As Dr. Brock noted, there is a paradigm shift of government spending from productive investments, like the Hoover Dam investment which creates jobs (infrastructure and development) to social welfare and debt service, but has a negative rate of return.
As revealed in “Biden’s Stimulus Won’t Solve Poverty:”
According to the Center On Budget & Policy Priorities, in 2020, roughly 75% of every tax dollar went to non-productive spending.
In the fiscal year 2019, the Federal Government spent $4.4 trillion, amounting to 21 percent of the nation’s gross domestic product (GDP). Of that $4.4 trillion, federal revenues financed only $3.5 trillion. The remaining $984 billion came from debt issuance. As the chart below shows, three major areas of spending make up most of the budget.'
Think about that for a minute. In 2019, 75% of all expenditures went to social welfare and interest on the debt. Those payments required $3.3 Trillion of the $3.5 Trillion (or 95%) of the total revenue collected.
Given the decline in economic activity during 2020, those numbers become markedly worse. As a result, for the first time in U.S. history, the Government will issue debt to cover mandatory spending.
As Dr. Brock explained above, the U.S. happens to be now “Country A.”
“Today we are borrowing our children’s future with debt. We are witnessing the ‘hosing’ of the young.’” – Dr. Brock
Infrastructure Will Not Grow The Economy
Though the administration of Biden promises the “infrastructure” plan will offer jobs and grow the economy, in reality, it won’t.
As Mises Institute noted:
There is a fallacy that government spending, on infrastructure or anything else, creates jobs or economic growth in the aggregate. Murray Rothbard addressed the issue in great detail in his article ‘The Fallacy of the ‘Public Sector.’’ In summary, there is no such thing as the Infrastructure Fairy that takes government spending and magically turns it into economic growth.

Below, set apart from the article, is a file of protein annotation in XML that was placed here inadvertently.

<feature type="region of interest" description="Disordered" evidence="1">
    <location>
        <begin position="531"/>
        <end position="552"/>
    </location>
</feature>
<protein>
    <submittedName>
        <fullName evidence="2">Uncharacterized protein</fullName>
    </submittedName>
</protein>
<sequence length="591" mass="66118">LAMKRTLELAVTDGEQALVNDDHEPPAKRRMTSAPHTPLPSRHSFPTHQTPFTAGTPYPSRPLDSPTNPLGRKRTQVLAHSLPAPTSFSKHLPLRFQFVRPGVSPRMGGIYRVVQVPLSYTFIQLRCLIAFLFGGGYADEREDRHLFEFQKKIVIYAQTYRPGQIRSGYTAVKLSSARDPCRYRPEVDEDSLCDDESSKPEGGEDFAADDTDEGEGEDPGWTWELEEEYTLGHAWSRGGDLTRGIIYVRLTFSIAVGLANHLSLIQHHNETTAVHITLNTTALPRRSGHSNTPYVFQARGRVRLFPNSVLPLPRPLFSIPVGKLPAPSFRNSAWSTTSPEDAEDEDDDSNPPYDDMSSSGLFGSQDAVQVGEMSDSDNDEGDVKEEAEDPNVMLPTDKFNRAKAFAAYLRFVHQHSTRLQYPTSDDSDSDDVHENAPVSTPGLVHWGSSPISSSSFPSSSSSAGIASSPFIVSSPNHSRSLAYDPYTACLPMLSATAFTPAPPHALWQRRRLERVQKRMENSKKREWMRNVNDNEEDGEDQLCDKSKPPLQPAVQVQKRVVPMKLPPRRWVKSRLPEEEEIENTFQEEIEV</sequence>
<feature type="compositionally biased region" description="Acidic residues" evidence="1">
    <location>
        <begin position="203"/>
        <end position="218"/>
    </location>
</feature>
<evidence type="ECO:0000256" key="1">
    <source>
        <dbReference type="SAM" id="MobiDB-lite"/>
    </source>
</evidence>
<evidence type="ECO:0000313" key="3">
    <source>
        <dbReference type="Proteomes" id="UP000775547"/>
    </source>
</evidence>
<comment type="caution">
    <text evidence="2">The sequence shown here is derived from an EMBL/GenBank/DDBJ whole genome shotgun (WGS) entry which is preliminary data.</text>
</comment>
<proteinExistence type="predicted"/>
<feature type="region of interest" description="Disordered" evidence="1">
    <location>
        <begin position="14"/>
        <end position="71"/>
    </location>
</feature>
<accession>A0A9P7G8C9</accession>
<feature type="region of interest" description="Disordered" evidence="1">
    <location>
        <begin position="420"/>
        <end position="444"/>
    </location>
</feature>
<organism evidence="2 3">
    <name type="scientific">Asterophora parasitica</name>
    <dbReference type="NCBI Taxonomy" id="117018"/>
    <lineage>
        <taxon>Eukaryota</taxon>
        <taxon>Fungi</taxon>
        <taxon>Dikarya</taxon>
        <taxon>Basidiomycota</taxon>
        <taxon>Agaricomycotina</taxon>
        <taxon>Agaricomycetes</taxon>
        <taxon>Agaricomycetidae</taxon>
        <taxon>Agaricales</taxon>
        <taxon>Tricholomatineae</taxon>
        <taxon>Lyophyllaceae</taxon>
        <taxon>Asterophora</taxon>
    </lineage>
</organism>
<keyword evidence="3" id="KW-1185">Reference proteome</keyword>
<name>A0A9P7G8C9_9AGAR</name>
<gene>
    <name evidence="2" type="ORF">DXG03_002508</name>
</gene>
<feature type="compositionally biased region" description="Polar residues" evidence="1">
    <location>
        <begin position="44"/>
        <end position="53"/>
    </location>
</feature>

As the Mises Institute explains, Government spending is a “zero-sum” game given the money gets borrowed and gets repaid via collection of taxes.
The money spent on infrastructure must get borrowed, taxed, or printed (a tax not called a tax) out of the non-government economy. One minus one equals zero. That’s not conservative economics or liberal economics. It’s not Democrat economics or Republican economics. It’s just economics.
As depicted, there is no proof that additional money incurred and spent by the Government will bring about more robust economic prosperity.
The major issue with the proposed “infrastructure” spending is that the spending diverts jobs and investment away from the country’s private sector.
While talking about the diversion, Cato Institute said:
The Tax Foundation found that Biden’s proposed tax increases would reduce private investment by more than $1 trillion. In addition, Biden’s proposed green and labor union regulations would further undermine infrastructure investment.
Corporations are already investing in activities favored by the Biden administration, such as electric vehicles, renewable energy, and broadband. Rather than subsidizing, Biden should reduce regulatory barriers to infrastructure investment and cut corporate taxes to increase investment incentives.
If we dig deeper into the realities behind government spending, however, we can see that an ‘infrastructure stimulus program’ would probably make matters worse than they are. After all, private investment is made with the goal of producing something that consumers want to buy, at a price that will generate a profit. These activities, if successful, would enable continued reinvestment in the same enterprise, and continued employment of the individuals therein.
Through taxation, the government manufactures something that the consumers have not already decided to purchase. If they were already manufacturing and purchasing such things, government intervention will not be “necessary.”
The answer here is to give allowance to private sector to perform it's function: efficient allocation of capital for profitable outcomes.
“We would get a real revolution in infrastructure by adopting reforms from abroad to privatize passenger rail, airports, seaports, air traffic control, water systems, and other facilities. There is no need to subsidize infrastructure if it can be moved out of the government and supported by user fees. Rather than spending $2 trillion, we should privatize infrastructure where feasible and cut taxes and regulations on the rest.” – Cato Institute
There is an easy definition for “infrastructure” that should be adopted by politicians – if tax credit or incentive is required to encourage people to use it, it is not infrastructure. But this is just the long and unprofitable history of the government choosing winners and losers in the economy. If there is a product, need or service, the private sector will discover how to manufacture it profitability. It will die naturally if it is not viable, according to the “Darwinian” nature of capitalism.
However, this lesson is always dismissed by politicians who are more concerned about winning the next election than delivering a prosperous economy for all.